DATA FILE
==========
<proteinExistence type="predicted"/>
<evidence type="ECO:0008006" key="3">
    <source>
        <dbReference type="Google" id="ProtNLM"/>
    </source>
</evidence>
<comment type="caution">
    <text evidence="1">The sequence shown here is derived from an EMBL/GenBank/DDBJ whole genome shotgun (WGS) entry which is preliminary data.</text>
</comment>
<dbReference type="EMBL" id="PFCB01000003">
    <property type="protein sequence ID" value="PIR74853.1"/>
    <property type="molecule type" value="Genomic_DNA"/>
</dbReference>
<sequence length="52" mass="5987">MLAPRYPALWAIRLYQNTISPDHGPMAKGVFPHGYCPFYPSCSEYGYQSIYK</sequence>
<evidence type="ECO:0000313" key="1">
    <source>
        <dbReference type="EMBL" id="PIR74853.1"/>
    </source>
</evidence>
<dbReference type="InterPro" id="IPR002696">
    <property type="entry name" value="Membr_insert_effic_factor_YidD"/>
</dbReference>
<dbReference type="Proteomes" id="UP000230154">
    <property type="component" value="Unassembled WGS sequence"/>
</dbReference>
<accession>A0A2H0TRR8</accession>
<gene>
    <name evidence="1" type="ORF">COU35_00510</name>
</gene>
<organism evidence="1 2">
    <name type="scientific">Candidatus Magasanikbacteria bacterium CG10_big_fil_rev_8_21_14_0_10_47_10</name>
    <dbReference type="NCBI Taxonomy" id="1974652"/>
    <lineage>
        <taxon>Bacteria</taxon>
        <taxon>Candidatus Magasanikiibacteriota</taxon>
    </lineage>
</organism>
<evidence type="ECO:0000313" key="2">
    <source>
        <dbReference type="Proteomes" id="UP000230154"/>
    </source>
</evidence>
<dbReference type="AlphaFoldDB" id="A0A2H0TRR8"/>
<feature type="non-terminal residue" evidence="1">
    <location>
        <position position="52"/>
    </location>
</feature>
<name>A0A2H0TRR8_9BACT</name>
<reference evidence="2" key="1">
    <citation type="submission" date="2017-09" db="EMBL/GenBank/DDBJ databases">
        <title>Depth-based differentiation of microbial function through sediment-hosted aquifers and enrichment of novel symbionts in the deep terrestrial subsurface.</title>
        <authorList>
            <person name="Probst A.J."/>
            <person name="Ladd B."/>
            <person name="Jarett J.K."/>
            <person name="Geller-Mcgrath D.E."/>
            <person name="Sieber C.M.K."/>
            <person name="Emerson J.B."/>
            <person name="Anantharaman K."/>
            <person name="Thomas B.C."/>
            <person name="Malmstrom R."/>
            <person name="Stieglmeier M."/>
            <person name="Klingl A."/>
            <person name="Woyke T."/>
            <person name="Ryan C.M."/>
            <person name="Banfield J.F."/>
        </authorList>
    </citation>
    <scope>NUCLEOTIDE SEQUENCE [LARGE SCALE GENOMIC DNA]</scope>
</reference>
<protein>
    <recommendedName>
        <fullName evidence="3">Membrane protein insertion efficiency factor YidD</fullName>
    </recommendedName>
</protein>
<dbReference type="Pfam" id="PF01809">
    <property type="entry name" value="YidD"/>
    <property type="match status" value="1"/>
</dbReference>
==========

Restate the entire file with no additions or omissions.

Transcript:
<proteinExistence type="predicted"/>
<evidence type="ECO:0008006" key="3">
    <source>
        <dbReference type="Google" id="ProtNLM"/>
    </source>
</evidence>
<comment type="caution">
    <text evidence="1">The sequence shown here is derived from an EMBL/GenBank/DDBJ whole genome shotgun (WGS) entry which is preliminary data.</text>
</comment>
<dbReference type="EMBL" id="PFCB01000003">
    <property type="protein sequence ID" value="PIR74853.1"/>
    <property type="molecule type" value="Genomic_DNA"/>
</dbReference>
<sequence length="52" mass="5987">MLAPRYPALWAIRLYQNTISPDHGPMAKGVFPHGYCPFYPSCSEYGYQSIYK</sequence>
<evidence type="ECO:0000313" key="1">
    <source>
        <dbReference type="EMBL" id="PIR74853.1"/>
    </source>
</evidence>
<dbReference type="InterPro" id="IPR002696">
    <property type="entry name" value="Membr_insert_effic_factor_YidD"/>
</dbReference>
<dbReference type="Proteomes" id="UP000230154">
    <property type="component" value="Unassembled WGS sequence"/>
</dbReference>
<accession>A0A2H0TRR8</accession>
<gene>
    <name evidence="1" type="ORF">COU35_00510</name>
</gene>
<organism evidence="1 2">
    <name type="scientific">Candidatus Magasanikbacteria bacterium CG10_big_fil_rev_8_21_14_0_10_47_10</name>
    <dbReference type="NCBI Taxonomy" id="1974652"/>
    <lineage>
        <taxon>Bacteria</taxon>
        <taxon>Candidatus Magasanikiibacteriota</taxon>
    </lineage>
</organism>
<evidence type="ECO:0000313" key="2">
    <source>
        <dbReference type="Proteomes" id="UP000230154"/>
    </source>
</evidence>
<dbReference type="AlphaFoldDB" id="A0A2H0TRR8"/>
<feature type="non-terminal residue" evidence="1">
    <location>
        <position position="52"/>
    </location>
</feature>
<name>A0A2H0TRR8_9BACT</name>
<reference evidence="2" key="1">
    <citation type="submission" date="2017-09" db="EMBL/GenBank/DDBJ databases">
        <title>Depth-based differentiation of microbial function through sediment-hosted aquifers and enrichment of novel symbionts in the deep terrestrial subsurface.</title>
        <authorList>
            <person name="Probst A.J."/>
            <person name="Ladd B."/>
            <person name="Jarett J.K."/>
            <person name="Geller-Mcgrath D.E."/>
            <person name="Sieber C.M.K."/>
            <person name="Emerson J.B."/>
            <person name="Anantharaman K."/>
            <person name="Thomas B.C."/>
            <person name="Malmstrom R."/>
            <person name="Stieglmeier M."/>
            <person name="Klingl A."/>
            <person name="Woyke T."/>
            <person name="Ryan C.M."/>
            <person name="Banfield J.F."/>
        </authorList>
    </citation>
    <scope>NUCLEOTIDE SEQUENCE [LARGE SCALE GENOMIC DNA]</scope>
</reference>
<protein>
    <recommendedName>
        <fullName evidence="3">Membrane protein insertion efficiency factor YidD</fullName>
    </recommendedName>
</protein>
<dbReference type="Pfam" id="PF01809">
    <property type="entry name" value="YidD"/>
    <property type="match status" value="1"/>
</dbReference>